To me, if I thought Amanda was guilty, I would read what this guy has to say, and if it makes no sense, disagree with it. The fact that, instead of refuting his analysis, pro-guilt folks attack him for taking on a case outside Idaho, or make snide remarks about him being friends with Amanda's family, is an indication to me that they don't have a good argument to his analysis.

    Note: Not including Fabrizio in my last point about the pro-guilt folks. He has not made the points I listed.

    PS -- Idaho is quite close to Seattle, as the crow flies. It is not really strange for this group to have taken notice of the case.

  6. #1491

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    Quote Originally Posted by dougm View Post
    Not following you. If they are guilty, 2 and a half years is enough? For murder?
    Not, I suppose, if the purpose of punishment is revenge.

    But revenge for what? Is guilt here proved beyond reasonable doubt? Can it ever be?

  7. #1492
    Forum Veteran MidtownGuy's Avatar
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    Occasionally when some con in the US is ready for the electric chair or lethal injection, some of the advocacy groups in Europe speak up about the fairness of it all... or bring in experts who are convinced of their innocence... the miscarraige of justice ...or whatever. Especially when it's done to the dirt poor... to the mentally retarded... that sort of thing.

    But no matter how much these groups raise their voices, it falls on deaf ears. You really think Americans care what experts from another country have to say?
    Apples and oranges. The first paragraph describes moral beliefs. People's feelings. The conclusions of the scientists at the Idaho Innocence Project are not sociological opinions, they are determinations based on scientific protocol and examination. We get the point about people over there not caring...the false comparison was totally unnecessary and silly. What else is new.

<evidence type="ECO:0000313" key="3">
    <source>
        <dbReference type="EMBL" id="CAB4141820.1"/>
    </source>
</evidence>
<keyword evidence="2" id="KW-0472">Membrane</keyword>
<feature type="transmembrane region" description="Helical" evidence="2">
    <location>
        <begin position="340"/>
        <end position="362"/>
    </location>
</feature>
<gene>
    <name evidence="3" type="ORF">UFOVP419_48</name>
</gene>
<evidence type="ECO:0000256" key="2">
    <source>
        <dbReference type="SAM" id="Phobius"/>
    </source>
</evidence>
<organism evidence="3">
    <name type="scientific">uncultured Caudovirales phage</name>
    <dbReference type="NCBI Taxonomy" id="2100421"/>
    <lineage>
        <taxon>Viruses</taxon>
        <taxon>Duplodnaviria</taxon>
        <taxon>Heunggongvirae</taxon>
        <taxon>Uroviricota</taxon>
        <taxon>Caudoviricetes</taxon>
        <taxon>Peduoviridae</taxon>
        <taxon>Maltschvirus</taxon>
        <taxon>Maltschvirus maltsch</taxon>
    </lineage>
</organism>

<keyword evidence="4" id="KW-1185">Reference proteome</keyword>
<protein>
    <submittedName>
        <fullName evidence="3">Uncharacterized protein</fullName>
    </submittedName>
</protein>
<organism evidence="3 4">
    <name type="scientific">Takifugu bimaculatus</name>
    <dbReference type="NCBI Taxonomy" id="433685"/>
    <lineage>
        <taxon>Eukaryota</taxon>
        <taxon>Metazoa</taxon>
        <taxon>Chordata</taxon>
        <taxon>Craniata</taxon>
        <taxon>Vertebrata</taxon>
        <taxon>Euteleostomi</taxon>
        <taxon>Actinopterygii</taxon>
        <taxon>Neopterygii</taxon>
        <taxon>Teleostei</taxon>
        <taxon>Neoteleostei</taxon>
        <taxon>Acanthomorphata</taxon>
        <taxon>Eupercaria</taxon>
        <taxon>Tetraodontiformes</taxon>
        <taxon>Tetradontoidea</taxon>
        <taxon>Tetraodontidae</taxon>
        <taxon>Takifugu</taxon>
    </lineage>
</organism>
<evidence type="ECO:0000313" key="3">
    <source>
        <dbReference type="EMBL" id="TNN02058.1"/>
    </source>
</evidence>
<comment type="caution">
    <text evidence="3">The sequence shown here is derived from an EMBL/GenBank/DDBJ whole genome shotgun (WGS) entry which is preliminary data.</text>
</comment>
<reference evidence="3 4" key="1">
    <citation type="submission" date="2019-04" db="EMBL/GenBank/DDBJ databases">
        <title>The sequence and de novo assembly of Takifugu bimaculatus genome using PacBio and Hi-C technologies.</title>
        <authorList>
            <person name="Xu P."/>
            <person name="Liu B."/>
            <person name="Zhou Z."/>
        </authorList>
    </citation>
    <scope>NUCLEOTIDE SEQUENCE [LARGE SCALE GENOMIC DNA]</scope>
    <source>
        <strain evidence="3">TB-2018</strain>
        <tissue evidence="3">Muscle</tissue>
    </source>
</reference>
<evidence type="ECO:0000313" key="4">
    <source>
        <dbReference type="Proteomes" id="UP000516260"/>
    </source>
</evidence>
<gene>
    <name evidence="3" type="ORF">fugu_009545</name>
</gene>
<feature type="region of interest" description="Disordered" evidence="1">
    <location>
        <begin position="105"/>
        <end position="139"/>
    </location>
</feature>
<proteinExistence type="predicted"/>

8. #1493

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    ^ Right, because if a European DNA expert posted their findings about a DNA evidence charge for one of the 3,260 people currently on Death Row, Americans would sit up and listen. Tell us about it.

    Dougm re: For murder:

    there is also the charge of blaming Lumumba and not saying a word about it while he sat in jail for 2 weeks. In Italy it's a huge crime worth years in prison.
    Last edited by Fabrizio; May 26th, 2011 at 01:09 PM.

  9. #1494

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    Quote Originally Posted by ZippyTheChimp View Post
    You can't say Guede used or had the money unless some of it is recovered from him.

    However, that money was missing, and someone's DNA was on Kercher's purse (that you wouldn't expect to find there) is strong evidence for a burglary.

    I've read that there there were money issues between Kercher and Knox, but only as speculation outside the courtroom. Was this ever brought into evidence? How supported?

    I've also read that Knox had a substantial bank account, and we know she had a job. Guede had little or no money, and a police record for theft. Unemployed?
    300 euros were missing and Rudy's DNA was found on the opening of the purse. Good enough for me.

    I think the idea that they were arguing over money is one of many myths introduced by those believing in guilt, I haven't seen it in the court records.

    What is more relevant is that it was the end of the month and Rudy knew that someone might have rent money from a shared house (as she in fact did).

    It is a fact that she - AK- had a bank account with several thousand dollars.

    Another myth is that she was fired by Patrick. Not true. Otherwise why would she say "see you later"? She later quit.

    Guede was unemployed and couldn't pay rent, he was about to be evicted and had been disowned by his "adoptive" family.

    I don't think he was actually charged with theft, inexplicably.

    Here is a pretty significant political development related to the case in Italy.

  10. #1495

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    Quote Originally Posted by Fabrizio View Post